Red-cockaded woodpeckers inspired the first
Safe Harbor Agreement, launched in 1995. Florida is the seventh
state to offer Safe Harbor Agreements to private landowners. To
date, more than 620,000 acres are enrolled in red-cockaded
woodpecker Safe Harbor Programs, nationally.
Conserving the federally endangered red-cockaded
woodpecker through partnerships with private landowners is the goal
of Florida's Red-Cockaded Woodpecker Safe Harbor Program.
Since 2006, this statewide program has been
authorized through an agreement between the U.S. Fish and Wildlife
Service and the Florida Fish and Wildlife Conservation Commission
(FWC) under the federal Endangered Species Act (ESA). Red-cockaded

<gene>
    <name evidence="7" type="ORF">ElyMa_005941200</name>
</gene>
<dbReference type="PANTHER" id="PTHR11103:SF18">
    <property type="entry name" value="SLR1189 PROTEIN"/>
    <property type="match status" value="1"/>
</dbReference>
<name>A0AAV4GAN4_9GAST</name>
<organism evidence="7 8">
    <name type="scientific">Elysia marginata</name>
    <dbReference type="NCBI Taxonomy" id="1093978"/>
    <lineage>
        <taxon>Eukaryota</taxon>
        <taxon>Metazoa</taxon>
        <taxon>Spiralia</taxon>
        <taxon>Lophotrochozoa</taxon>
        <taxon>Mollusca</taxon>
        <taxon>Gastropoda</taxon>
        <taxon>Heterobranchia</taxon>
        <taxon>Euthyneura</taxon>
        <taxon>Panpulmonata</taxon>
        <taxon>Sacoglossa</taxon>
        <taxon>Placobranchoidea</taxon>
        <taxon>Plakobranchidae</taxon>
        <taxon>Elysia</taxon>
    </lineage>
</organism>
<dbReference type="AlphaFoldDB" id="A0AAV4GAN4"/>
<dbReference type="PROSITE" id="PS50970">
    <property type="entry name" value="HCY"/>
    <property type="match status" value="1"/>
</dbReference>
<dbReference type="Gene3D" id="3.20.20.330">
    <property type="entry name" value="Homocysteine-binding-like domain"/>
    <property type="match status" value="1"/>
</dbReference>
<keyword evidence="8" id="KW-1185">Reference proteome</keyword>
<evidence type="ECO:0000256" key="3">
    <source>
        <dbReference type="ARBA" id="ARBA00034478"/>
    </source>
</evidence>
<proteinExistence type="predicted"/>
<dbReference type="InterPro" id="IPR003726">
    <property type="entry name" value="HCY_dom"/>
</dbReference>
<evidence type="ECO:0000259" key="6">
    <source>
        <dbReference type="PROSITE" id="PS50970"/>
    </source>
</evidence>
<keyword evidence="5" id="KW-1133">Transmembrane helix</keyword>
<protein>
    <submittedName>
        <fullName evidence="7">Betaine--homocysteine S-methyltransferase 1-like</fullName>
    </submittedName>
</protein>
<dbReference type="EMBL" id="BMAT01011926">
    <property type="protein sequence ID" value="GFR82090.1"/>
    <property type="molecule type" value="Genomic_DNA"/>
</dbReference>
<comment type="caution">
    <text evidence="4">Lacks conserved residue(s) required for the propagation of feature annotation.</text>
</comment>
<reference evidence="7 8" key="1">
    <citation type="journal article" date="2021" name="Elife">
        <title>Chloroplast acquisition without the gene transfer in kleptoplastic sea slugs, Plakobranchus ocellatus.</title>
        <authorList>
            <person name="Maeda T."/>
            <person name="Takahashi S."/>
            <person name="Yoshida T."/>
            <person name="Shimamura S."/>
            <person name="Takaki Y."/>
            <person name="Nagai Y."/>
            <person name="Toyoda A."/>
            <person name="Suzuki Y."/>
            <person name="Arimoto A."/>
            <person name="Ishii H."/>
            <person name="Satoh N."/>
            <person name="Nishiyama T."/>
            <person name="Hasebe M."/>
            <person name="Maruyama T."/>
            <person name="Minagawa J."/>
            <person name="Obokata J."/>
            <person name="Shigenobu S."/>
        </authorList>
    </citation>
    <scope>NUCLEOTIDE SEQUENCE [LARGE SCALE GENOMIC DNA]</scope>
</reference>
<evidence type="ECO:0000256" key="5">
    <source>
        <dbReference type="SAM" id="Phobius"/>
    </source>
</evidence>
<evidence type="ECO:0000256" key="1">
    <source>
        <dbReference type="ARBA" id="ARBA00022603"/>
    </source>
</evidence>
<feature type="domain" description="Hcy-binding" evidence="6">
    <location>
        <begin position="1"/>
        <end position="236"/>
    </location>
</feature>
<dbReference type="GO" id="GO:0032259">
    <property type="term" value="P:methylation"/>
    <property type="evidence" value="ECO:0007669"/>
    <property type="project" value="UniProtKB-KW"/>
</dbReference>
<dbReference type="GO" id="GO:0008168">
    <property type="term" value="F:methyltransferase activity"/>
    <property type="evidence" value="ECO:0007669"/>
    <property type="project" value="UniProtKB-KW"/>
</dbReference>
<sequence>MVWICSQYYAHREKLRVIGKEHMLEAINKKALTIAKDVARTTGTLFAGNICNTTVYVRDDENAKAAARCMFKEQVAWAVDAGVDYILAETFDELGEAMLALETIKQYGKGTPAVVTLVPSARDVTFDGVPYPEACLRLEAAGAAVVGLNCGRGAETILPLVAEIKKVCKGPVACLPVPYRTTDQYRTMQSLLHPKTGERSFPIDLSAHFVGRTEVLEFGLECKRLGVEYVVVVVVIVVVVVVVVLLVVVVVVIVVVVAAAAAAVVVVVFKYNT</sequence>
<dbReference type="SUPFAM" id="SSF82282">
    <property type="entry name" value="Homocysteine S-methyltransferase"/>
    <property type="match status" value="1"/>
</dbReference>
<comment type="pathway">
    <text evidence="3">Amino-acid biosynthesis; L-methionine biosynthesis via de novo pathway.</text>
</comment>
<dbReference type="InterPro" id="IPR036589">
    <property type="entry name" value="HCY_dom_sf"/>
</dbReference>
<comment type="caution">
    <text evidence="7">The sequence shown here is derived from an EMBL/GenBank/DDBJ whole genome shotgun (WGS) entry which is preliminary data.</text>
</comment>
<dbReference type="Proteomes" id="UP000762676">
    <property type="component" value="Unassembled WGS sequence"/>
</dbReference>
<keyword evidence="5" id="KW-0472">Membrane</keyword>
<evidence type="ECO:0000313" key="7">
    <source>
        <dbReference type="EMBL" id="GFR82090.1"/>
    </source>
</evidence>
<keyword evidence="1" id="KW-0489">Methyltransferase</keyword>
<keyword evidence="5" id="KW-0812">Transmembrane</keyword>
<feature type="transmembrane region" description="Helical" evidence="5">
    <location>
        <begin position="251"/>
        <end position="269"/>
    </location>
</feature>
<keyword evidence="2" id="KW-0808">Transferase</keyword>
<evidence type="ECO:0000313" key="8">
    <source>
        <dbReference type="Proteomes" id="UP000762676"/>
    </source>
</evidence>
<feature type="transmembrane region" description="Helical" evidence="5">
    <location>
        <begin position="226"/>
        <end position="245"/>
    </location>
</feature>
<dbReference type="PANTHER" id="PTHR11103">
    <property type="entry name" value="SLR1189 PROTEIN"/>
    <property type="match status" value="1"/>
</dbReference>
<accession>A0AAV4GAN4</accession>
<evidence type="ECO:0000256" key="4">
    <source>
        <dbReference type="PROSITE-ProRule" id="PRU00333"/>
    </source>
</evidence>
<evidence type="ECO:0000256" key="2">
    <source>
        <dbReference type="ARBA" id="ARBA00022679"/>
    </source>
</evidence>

woodpeckers are protected under the ESA, meaning landowners have a
legal obligation to protect the birds and their habitat.
Safe Harbor Agreements make sense whenever
landowners are interested in restoring or enhancing habitats that
may benefit this endangered species but are concerned about
incurring additional regulatory restrictions on the use of their
land. It effectively freezes a landowner's ESA responsibilities as
long as the owner agrees to restore, enhance or create habitat that
benefits red-cockaded woodpeckers.
The Safe Harbor Program has many benefits to
landowners, but the primary incentive is the certainty they gain
regarding future land use. Property owners can maintain, restore or
enhance red-cockaded woodpecker habitat, with the assurance that
additional birds will not result in more land use restrictions. The
program is voluntary and a landowner can withdraw from it at any